Deck building meets roguelite dungeon crawler, what’s not to like?

Steam: Released
Type: Single-player
Genre: Action, Adventure, RPG
Developer: Thing Trunk
Publisher: Thing Trunk
Release Date: 13 Dec, 2018


Book of Demons is a special experience. It tries to mix several different systems to add some freshness to the formula of similar games.  This group of systems work quite well together and allow for a relatively unique experience, but I must admit I don’t really want to relive/replay them. This isn’t to say the game is bad… in fact, I will give it a good rating because of how everything just mixes together quite well and thus allows for a great playthrough. Sadly, it has a few issues (in the all-important gameplay department) that prevent me from saying it’s extremely replayable like some other games of the same genre.

One thing to also add is that the game has a few features that make it fantastic for those looking for a quick casual experience and want to play a bit before getting back to work or while they have their lunch cooking.


The story is very plain and is by far the least important aspect of the game. You are an *insert class here* (which I’ll address later) that returns to his old village, which has been overrun by magical creatures: giants, shamans, skeletons, zombies, gargoyles, hell scorpions and many more. Your task is to free it from the archdemon, which is below the town in the depths of hell.

There’s no plot to speak of except for this premise which works as some sort of motivation, while the rest is driven by the gameplay. It’s also worth noting that you’ll find a few characters (I guess you can call them survivors) that will help you in your quest.  These serve as gameplay enhancers (basically your upgrades). Townsfolk (and later an Angel) will accompany you and also Gossip a bit, telling you a bit of backstory which I felt was cliché and generic. It makes the game feel like it just took a class in Generic Fantasy Lore 101 and called it a day.


The gameplay is the biggest component of the game and it is both its strongest and weakest point. The positives involve the depth as the game has a TON of mechanics and combos to look out for, so many that I honestly can’t even remember them all. Elements like poison, fire, and freeze/ice will affect you with various debuffs, and the same goes for the enemies that you attack with elemental modifiers.  Enemies will possess different modifiers like blowing in a poison cloud or ice element enemies taking more damage from fire abilities while others will have armor which needs to be interacted with to remove and only then can you attack them. There’s a lot more of these little systems and mechanics that urge you to pay attention to everything happening on your screen.

The armor system I described above is one of the most interesting features of the gameplay actually, alongside other UI/interactive systems that are needed to get past the combat. In more detail, enemies with armor with have a big shield icon on them which needs to be repeatedly clicked in order to be destroyed before the said enemy can start taking damage. You can also cancel enemy abilities (or the ones that need to be channeled, should I say) by clicking on the ability’s channel icon above the caster’s head in order to cancel it. Other systems involve you needing to click fountains, chests, bookshelves, etc. to regain your health or simply to get loot. Another curious mechanic is the stun: when stunned, your screen gets darker and a few stars will start dancing around your screen quite fast.  You will need to catch them all with your mouse in order to remove the stun.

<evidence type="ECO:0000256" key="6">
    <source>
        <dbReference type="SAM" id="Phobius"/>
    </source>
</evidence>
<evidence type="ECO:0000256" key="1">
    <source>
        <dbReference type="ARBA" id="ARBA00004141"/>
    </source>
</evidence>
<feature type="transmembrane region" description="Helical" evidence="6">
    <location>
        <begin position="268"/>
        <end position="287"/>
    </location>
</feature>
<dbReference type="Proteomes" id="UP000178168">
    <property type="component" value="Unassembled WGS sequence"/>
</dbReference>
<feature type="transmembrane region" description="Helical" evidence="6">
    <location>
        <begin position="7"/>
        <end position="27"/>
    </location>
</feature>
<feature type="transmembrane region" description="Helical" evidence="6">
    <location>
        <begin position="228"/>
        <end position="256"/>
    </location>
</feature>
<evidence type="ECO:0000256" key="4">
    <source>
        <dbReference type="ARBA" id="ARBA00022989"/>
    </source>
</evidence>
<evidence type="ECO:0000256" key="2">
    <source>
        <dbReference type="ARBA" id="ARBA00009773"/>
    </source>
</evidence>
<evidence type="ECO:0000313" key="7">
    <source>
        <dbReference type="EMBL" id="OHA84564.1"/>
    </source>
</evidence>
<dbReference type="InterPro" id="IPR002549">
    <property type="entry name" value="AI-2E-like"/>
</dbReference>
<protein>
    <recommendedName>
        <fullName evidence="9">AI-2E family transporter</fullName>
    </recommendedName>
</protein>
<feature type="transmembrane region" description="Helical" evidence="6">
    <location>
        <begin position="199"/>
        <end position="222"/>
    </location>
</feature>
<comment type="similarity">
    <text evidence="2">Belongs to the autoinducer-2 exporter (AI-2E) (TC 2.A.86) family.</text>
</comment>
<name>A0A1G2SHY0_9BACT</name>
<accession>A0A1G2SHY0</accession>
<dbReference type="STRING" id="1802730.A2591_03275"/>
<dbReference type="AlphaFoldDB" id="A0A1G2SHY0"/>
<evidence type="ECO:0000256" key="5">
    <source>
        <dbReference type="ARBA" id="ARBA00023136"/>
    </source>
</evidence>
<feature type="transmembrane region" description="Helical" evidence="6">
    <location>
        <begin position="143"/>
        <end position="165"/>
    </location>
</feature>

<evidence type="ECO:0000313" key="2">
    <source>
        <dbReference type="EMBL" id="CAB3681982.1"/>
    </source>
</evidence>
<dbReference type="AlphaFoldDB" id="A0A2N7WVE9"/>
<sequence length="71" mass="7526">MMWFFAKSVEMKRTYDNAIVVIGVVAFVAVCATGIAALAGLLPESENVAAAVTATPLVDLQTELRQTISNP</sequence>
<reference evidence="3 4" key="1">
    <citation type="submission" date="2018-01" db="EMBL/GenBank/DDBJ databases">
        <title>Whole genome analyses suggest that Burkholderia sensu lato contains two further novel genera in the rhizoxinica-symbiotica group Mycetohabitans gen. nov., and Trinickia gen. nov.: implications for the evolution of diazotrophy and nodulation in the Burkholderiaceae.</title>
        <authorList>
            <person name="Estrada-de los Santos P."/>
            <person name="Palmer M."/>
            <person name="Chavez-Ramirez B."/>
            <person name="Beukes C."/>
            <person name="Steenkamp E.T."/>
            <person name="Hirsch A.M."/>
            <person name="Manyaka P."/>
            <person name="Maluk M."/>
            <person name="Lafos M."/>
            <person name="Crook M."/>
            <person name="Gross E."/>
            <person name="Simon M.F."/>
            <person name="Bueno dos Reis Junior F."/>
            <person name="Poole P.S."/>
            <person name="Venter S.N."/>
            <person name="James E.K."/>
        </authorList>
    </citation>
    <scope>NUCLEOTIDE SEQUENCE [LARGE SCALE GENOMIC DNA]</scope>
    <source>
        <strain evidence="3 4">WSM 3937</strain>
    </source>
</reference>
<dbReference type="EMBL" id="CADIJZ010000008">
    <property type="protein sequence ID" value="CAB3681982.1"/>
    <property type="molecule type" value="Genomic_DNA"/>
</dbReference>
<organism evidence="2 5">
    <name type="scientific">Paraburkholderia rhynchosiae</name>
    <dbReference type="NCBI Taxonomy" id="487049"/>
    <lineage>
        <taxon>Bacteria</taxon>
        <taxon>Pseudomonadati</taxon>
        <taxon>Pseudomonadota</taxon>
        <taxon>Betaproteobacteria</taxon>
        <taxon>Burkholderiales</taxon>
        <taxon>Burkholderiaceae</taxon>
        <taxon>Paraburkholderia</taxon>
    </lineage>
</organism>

… I never thought osu! would come back to haunt me.

Anyway, all this serves to describe some unique ideas the game has to keep it fresh (there are at least a couple more) and these allow the gameplay to move forward without feeling boring. The dungeons are also replayable for harder versions of themselves for increased rewards and loot, which always motivates further playthroughs.

Which… still happens, sadly. This is the game’s biggest problem: the combat itself. The fact that the whole of the combat is based on pure clicking and holding on an enemy until he’s dead already sounds rather annoying after a few hours… but this problem extends further when the game works as a sort of tabletop game in the sense that you cannot freely move around its procedurally generated dungeons (which do look beautiful). What the game has is the dungeon and inside of it is a single road/pathway which you can move forward or backward in (and in case the dungeon extends to a certain side, you can turn that way and repeat the procedure) and nothing more. You can circle around a certain area and you have nearly zero freedom in the movement, which makes the game feel extremely limited in its exploration aspect and completely kills off any interest or motivation to complete each dungeon 100%, by collecting all the chest items and killing every enemy.

This is my feeling with the gameplay. Some people will surely enjoy how it works and, to the game’s credit, it does feel very unique and complete in general. The feedback you have from every single interaction is absolutely remarkable: from the interactive mechanics I described above to the fact that if a certain pathway in the dungeon is completed, that pathway is lit up with golden footsteps to illustrate that there’s nothing else to explore there.  The map is excellent with its rather linear design and how it shows you where you’re allowed to move.